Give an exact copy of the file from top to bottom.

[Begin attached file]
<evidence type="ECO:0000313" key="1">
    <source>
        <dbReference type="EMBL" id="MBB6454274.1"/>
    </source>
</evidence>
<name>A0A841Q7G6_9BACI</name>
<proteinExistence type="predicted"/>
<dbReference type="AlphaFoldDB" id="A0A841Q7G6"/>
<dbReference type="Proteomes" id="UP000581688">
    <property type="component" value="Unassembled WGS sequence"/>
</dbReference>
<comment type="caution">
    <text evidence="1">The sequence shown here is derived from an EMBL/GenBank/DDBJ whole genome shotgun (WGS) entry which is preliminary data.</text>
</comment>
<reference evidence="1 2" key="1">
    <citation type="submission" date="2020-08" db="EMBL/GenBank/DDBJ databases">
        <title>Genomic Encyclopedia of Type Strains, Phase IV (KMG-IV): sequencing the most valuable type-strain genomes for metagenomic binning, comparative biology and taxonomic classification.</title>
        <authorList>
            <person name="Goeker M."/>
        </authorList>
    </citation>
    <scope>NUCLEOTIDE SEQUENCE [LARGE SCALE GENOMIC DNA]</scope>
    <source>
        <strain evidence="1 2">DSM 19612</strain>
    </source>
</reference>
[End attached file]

<evidence type="ECO:0000313" key="1">
    <source>
        <dbReference type="EMBL" id="MBB6454274.1"/>
    </source>
</evidence>
<name>A0A841Q7G6_9BACI</name>
<proteinExistence type="predicted"/>
<dbReference type="AlphaFoldDB" id="A0A841Q7G6"/>
<dbReference type="Proteomes" id="UP000581688">
    <property type="component" value="Unassembled WGS sequence"/>
</dbReference>
<comment type="caution">
    <text evidence="1">The sequence shown here is derived from an EMBL/GenBank/DDBJ whole genome shotgun (WGS) entry which is preliminary data.</text>
</comment>
<reference evidence="1 2" key="1">
    <citation type="submission" date="2020-08" db="EMBL/GenBank/DDBJ databases">
        <title>Genomic Encyclopedia of Type Strains, Phase IV (KMG-IV): sequencing the most valuable type-strain genomes for metagenomic binning, comparative biology and taxonomic classification.</title>
        <authorList>
            <person name="Goeker M."/>
        </authorList>
    </citation>
    <scope>NUCLEOTIDE SEQUENCE [LARGE SCALE GENOMIC DNA]</scope>
    <source>
        <strain evidence="1 2">DSM 19612</strain>
    </source>
</reference>